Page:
Last Sunday we had our third Membership Meeting as we prepare for our Annual General Meeting. We covered many topics including have a personal relationship with Jesus, how to deal with conflict, how to leave a church and finances. On the topics of giving one gentleman raised a question that many people wonder about but never ask, “Does the Pastoral Staff know how much each person gives?”
The answer was “no” and I think the majority of Pastors would have answered the same way. There are many reasons why Pastors shy away from knowing what each member gives but let me give you 2 of the big ones.
2 Reason Why Pastors Should Not Know What A Person Gives
1) Money is a personal issue
I remember listening to a Bishop one time and he said, “When you open yourself up to people you open yourself up to their madness.” and after almost 25 years of ministry I can say “amen” to that one. In general, people will share with you their deepest secrets but if you asked them how much they made they would be insulted. For many people when it comes to giving their attitude is “What I give is between me and the Lord and that’s it.”
2) Knowing what a person gives may cause favoritism by the Pastor.
My brothers and sisters, believers in our glorious Lord Jesus Christ must not show favoritism. Suppose a man comes into your meeting wearing a gold ring and fine clothes, and a poor man in filthy old clothes also comes in. If you show special attention to the man wearing fine clothes and say, “Here’s a good seat for you,” but say to the poor man, “You stand there” or “Sit on the floor by my feet,” have you not discriminated among yourselves and become judges with evil thoughts? (James 2:1-4)
This is a legitimate concern but the ground is level at the foot of the cross and we all deserve the same treatment whether we give or not. Can you imagine? “This morning we are introducing a new church policy, all hospital visits will be based on giving. If you tithe and have a heart attack we guarantee to be there for prayer within an hour. If you don’t tithe we will get to you once we finish our sandwich. The choice is up to you!!!” While it may not be actually stated my guess is there are many pastors who by their example live this everyday.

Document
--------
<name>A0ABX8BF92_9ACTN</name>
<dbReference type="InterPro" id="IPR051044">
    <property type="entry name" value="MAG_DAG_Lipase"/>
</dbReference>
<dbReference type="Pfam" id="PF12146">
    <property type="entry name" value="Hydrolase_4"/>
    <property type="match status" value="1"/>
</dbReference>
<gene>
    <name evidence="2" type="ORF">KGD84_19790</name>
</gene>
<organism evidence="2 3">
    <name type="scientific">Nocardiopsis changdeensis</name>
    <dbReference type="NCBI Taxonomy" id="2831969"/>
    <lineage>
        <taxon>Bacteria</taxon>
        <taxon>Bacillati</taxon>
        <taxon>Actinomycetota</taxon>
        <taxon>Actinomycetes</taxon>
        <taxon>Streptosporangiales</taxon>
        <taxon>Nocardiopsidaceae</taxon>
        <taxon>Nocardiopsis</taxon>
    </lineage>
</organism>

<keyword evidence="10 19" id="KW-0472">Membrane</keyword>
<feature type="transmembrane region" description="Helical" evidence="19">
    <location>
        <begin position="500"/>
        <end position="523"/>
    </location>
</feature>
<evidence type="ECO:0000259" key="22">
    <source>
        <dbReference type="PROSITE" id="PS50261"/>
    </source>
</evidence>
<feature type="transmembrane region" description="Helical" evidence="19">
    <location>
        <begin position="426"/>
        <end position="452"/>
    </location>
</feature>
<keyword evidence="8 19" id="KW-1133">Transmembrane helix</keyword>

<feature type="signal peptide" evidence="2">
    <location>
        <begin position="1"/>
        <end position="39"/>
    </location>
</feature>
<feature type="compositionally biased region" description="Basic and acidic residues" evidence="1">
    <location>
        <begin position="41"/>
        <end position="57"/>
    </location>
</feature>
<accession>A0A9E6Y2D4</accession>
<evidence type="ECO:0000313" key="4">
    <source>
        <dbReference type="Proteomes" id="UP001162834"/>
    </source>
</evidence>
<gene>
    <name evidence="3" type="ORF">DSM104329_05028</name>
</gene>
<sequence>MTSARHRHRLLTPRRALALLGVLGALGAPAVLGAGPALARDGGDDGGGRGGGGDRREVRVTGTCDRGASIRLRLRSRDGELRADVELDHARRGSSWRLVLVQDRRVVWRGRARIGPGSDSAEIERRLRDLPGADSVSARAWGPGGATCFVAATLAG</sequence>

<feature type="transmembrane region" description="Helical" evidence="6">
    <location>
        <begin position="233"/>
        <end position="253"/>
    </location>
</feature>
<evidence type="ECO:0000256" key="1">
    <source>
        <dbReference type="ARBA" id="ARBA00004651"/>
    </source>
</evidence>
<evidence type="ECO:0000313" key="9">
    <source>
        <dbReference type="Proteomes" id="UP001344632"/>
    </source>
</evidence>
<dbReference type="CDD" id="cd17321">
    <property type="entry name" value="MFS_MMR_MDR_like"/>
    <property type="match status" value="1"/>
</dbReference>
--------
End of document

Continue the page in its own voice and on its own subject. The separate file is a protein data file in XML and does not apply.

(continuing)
What Should a Pastor Know About People’s Giving?
As I was thinking and reading for this post I came across an article by Brian Kluth in which he says the right question to ask when it comes to the financial contributions of a member is, “What should a Pastor know about people’s giving?” He states 6 items that I agree with wholeheartedly.
1) When someone starts giving regularly.
This is a great opportunity to send a note of encouragement saying we are glad you are partnering with us financially. I remember doing this and the next week the person came up and said of all her years in church she had never received such a note. She was so impressed she even told her dad about it.
2) When someone stops or significantly decreases this giving.
A change in giving my indicate job loss, or a backing away of ministry and at times it indicates that the person is upset with the Pastor or the church. “I’m withholding my tithe until things change around here.”
3) When someone gives a gift for a special purpose.
We acknowledge when people go above and beyond in volunteering why not recognize those that do so financially. Once again a quick note can be a great encouragement.
4) When someone is being considered for a top leadership position.
My experience has been that some of those who cause the greatest noise are the ones who give little or nothing financially to the church. To me it’s simple if you are not a financial giver to the church you forfeit your ability to lead.
5) When someone has shown the capacity to give generously.
As believers, we all have at least one Spiritual Gift and those with the gift of giving should be encouraged just as we would someone with the gift of teaching.
6) What are the giving patterns and levels in your congregation. (Amounts not names.)
We have gone through this exercise and are continuing to crunch numbers. What we have found is that like most churches the financial load of the church is carried by fewer people than is healthy. That is why we are in a 12 month plan to educate, encourage and challenge our people when it comes to overall finances in their lives.
After reading the above suggestions you may still be nervous but remember all of these can be carried out without needing to know actual financial details.
The whole issue of money is a difficult one at best. However, as a leader we have the responsibility to first lead ourselves financially and then lead our people in Biblical generosity. If we don’t lead them who will?
Why not take the first step and talk with your leadership team about Brain Kluth’s article and then go from there? Seeing rocky waters doesn’t mean the boat is headed in the wrong direction.
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